Terre d’Hermès / Photograph by Matt Scheurich

Beauty, For Him, She Said He Said

“Find your cologne before you turn thirty. Wear it for the next thirty years”

Sage advice as written (albeit slightly paraphrased) within “How To Be Parisian Wherever You Are” and recommended by Natalie, alas it took me 30 years and one month to find mine. For some guys the idea of a signature cologne is as simple as grabbing a bottle of whatever-is-advertised-on-TV Axe or Lynx, but if you’re a man of taste or just appreciative of those unique personal details, a $2 scent in a grocery shop or pharmacy may not constitute an adequate signatory flourish.

Let’s make sure the difference is clear: this is not deodorant we’re talking about — this is cologne. Cologne’s the smell that separates a store-bought suit from a bespoke tailored creation, or at least gives you that impression. More importantly, it’s a scent that doesn’t so much cover as it does exude; it is a sensual foundation that supports and extends your presence and character.

I found my cologne, inadvertently, while standing in a stage’s wings waiting for a cue to jump out as a gnarled pirate in a performance of “The Pirates of Penzance“. Strange place to find a scent, but you gotta be open to life’s opportunities in all unsuspecting places. A fellow pirate, Rodney — a distinguished attorney from Melbourne — had a musky scent that triggered my enquiry as to its origin. I had experienced the scent before, or something similar to it, and had wanted to know what it was. A good, well-rounded, classic and bold scent that had no notes of cheapness or imbalance of sanitary chemical smells that often offend my nose. “Terre d’Hermès“, he replied in his Melburnian accent, “I’ve been wearing it for 20 years”.

I had planned my first trip to Europe on my 30th year, which was scheduled to depart after the theatre show’s short run had completed. My first trip to the Northern Hemisphere. Before I set off, I stepped into Melbourne’s Hermès shop on Collins Street, feeling slightly intimidated with the high-fashion luxury brand store’s interior and attendants, and dressed as a scruffy looking mid-weight graphic designer hipster, replete with plaid shirt, tight skinny jeans and black Chucks. I chose the large bottle of undiluted Terre d’Hermès parfum (eau de toilette wouldn’t be a sound investment, if it’s slightly watered down — that’s the New Zealander side of me talking).

I’m now about 2 and a bit years into the Terre d’Hermès experience and I can safely say that it will be my cologne for the next 30 years, if not more. It seems each time I apply it to myself I get a new and different scented experience: various shades of wood, citrus and other smells I can’t quite place, but always appreciate. I’ve lugged the bottle across 2 hemispheres and trailed the scent through at least 8 countries. The scent is well embedded into my watch strap and has lightly marinated my t-shirts and shirts. The first bottle took me just over 2 years to finish, with another one already lined up to replace it.

By chance I found my scent, and by chance during my second trip to Europe I found a wonderful woman within a Parisian bar who happened to appreciate it upon my person. When I returned a third time to France I picked up a bottle of its companion perfume — Jour d’Hermès — it was another perfect scented match with her.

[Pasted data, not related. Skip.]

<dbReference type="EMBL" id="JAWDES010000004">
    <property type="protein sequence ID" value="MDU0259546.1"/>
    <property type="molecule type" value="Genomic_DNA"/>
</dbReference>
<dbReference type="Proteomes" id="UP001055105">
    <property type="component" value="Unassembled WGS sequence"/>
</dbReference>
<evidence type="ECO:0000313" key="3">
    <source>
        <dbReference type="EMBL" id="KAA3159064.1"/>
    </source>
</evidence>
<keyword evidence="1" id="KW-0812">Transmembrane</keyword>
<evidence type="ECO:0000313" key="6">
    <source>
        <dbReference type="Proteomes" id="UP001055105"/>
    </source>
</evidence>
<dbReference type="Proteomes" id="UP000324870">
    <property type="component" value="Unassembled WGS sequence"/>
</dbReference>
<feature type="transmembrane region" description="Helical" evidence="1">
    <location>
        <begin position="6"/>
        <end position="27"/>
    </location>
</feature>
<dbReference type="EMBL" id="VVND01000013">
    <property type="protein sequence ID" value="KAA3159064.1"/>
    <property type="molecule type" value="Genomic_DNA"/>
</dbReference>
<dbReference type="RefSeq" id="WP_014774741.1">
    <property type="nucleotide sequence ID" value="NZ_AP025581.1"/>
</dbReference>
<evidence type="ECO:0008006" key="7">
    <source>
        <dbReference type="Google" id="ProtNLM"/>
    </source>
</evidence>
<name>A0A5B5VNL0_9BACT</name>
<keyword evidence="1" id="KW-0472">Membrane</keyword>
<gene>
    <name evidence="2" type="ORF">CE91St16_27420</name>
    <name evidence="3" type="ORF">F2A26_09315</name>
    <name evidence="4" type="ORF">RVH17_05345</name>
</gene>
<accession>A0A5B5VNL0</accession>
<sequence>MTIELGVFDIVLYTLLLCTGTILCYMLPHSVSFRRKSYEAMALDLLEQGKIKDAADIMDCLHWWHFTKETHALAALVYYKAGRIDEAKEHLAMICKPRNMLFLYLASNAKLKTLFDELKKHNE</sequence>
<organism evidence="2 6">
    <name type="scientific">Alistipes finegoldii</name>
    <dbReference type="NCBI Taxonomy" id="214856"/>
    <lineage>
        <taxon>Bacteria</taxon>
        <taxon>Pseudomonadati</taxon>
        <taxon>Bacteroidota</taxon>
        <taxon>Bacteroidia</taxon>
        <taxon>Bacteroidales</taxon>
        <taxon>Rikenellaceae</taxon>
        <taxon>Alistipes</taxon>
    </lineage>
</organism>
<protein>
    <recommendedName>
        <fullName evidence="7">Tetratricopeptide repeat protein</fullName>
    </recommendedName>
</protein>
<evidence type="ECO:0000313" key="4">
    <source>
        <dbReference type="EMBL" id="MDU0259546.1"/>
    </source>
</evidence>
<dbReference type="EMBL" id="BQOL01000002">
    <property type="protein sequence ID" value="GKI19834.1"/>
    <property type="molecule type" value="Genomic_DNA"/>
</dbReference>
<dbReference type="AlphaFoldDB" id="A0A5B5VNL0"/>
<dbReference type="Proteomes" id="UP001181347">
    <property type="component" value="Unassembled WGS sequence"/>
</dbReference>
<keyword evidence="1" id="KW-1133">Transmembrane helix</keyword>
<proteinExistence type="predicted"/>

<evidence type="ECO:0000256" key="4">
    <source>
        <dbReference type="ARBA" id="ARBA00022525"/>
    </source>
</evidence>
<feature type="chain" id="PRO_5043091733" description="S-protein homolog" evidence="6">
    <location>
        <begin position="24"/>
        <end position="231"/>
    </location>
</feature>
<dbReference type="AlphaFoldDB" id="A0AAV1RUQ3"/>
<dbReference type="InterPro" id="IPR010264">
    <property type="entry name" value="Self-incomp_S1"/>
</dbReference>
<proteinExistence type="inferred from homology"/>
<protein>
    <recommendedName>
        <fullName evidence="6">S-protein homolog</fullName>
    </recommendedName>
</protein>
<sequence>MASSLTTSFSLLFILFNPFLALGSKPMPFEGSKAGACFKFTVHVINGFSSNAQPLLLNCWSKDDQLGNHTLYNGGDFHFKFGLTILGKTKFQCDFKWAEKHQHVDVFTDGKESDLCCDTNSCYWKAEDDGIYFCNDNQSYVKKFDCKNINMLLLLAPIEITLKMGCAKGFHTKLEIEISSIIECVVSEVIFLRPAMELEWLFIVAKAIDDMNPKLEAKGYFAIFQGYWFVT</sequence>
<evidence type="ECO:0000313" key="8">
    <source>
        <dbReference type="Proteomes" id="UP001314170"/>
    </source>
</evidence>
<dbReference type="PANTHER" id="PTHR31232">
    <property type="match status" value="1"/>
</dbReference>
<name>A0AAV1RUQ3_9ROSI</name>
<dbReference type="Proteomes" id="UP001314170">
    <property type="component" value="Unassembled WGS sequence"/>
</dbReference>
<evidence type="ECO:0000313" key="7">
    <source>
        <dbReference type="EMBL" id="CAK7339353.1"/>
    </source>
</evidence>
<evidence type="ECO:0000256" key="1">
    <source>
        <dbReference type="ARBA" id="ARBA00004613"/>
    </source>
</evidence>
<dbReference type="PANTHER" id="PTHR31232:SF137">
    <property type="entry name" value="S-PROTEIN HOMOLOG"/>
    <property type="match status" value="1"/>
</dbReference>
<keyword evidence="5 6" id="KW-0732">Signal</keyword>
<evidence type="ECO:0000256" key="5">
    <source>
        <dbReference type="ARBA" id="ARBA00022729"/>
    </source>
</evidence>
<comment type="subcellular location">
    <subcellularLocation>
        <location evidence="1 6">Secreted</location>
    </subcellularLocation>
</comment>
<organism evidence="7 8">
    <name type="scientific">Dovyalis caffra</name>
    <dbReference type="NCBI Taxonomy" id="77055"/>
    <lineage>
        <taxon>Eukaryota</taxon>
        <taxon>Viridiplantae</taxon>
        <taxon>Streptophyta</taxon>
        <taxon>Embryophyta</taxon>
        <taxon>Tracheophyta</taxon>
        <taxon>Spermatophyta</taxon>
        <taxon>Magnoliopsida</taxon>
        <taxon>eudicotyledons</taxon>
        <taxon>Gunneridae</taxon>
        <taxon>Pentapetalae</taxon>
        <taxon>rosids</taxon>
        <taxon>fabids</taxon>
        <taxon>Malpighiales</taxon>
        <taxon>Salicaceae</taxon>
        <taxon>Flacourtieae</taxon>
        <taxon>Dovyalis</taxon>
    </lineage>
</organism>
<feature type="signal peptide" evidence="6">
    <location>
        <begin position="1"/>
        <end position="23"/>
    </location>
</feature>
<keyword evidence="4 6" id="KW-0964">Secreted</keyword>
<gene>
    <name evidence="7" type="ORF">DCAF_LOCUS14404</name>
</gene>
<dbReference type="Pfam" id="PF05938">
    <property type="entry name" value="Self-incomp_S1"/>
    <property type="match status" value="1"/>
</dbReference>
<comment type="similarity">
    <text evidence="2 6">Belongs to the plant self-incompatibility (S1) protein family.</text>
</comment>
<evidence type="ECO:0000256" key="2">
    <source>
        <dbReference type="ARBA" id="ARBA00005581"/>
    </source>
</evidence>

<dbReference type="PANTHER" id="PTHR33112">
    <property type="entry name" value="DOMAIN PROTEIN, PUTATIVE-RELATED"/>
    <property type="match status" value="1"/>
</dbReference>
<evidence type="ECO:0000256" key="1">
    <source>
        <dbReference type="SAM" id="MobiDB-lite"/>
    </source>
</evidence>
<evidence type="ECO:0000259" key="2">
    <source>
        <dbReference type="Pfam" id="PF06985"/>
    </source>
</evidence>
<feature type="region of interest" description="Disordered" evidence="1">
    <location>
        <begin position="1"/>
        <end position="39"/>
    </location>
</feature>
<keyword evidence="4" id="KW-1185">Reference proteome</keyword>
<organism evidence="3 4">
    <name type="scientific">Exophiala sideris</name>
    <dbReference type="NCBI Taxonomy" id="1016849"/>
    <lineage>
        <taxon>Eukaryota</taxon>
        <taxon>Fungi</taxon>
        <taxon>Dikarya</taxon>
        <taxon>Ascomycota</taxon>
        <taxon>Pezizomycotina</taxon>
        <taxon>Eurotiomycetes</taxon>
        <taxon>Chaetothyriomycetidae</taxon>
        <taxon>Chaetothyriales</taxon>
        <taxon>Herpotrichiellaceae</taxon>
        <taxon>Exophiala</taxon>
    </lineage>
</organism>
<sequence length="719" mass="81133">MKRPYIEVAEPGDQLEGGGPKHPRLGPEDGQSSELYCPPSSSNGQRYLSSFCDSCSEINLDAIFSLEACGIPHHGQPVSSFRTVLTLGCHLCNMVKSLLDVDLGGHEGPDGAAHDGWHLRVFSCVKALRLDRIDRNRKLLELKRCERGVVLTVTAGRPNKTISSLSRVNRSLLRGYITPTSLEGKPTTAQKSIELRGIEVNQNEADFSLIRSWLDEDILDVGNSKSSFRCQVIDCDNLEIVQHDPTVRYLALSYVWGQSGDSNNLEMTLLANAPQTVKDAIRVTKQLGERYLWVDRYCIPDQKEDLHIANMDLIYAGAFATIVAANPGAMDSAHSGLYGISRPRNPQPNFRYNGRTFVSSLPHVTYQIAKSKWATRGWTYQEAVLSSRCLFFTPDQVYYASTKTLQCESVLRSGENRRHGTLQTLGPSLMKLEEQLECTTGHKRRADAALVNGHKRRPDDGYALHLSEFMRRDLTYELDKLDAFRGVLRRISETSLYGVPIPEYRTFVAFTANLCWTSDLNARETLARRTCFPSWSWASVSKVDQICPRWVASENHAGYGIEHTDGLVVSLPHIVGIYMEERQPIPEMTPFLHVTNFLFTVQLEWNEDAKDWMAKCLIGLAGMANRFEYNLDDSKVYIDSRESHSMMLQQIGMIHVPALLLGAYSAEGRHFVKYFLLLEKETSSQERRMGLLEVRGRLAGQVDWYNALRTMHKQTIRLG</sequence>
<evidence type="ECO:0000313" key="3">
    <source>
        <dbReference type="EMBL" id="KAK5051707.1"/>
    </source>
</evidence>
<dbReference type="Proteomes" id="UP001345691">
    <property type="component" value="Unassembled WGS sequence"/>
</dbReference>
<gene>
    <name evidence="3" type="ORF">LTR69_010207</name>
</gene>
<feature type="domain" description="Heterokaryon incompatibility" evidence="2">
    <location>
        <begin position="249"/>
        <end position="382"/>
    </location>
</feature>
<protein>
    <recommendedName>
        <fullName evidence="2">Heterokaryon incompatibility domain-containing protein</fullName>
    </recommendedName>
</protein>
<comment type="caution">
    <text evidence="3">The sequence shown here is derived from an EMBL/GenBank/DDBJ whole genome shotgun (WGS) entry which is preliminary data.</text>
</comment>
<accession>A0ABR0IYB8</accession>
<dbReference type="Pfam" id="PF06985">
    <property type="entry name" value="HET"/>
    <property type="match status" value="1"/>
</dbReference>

There’s an element I don’t entirely appreciate about perfumes or colognes, or any artificial scents, in that they can hide or cover a person’s natural scent. In my own experience it’s just a matter of finding one whose chemistry accentuates your own. Whatever advertisements profess to make you seem stronger, bolder, sexier, or whatever, it’s important to test and experience any and all to find the right scent that fits well with you and gives you that extra boost of confidence — that “joie de vivre”. I got a real lucky break with mine, considering I never thought I would ever use or appreciate one, but the pleasure and appreciation I get from it is well worth its investment.

Post Details

Perfume — Terre d’Hermès

What she said


  • That’s very sophisticated of you! I can’t say I ever pictured you writing about fragrance, but I really liked this piece. I think I’ve missed the boat on the signature scent thing, as I’m well over 30 and haven’t worked out what mine is yet. Although, this is mainly because of my goal of switching all my beauty products to those with more natural ingredients, without smelling like a hippy in the process. I’m now dabbling with trying to create my own, so I probably smell a bit odd most of the time.

    But yes, I’ve always liked the idea of a signature scent; something that just feels right to wear all the time and that other people associate with you. Nice :-)

    • Hehe, thanks for reading Mel! I guess when you find your scent it doesn’t really matter how long it takes, and I think it’s a really good attitude to look for one that’s more natural.

      In Paris there are a few places which allow you to find your signature scent; there’s one around the corner from us called Nose (http://nose.fr/en/the-project/introduction) which actually has an online scent-diagnosis-perfume-recommender thingy! Pretty cool.

      I still remember your comments about those “deodorant crystals”—in fact, just the other day Nat was looking at one and I told her they don’t work while remembering your words, hahaha ???

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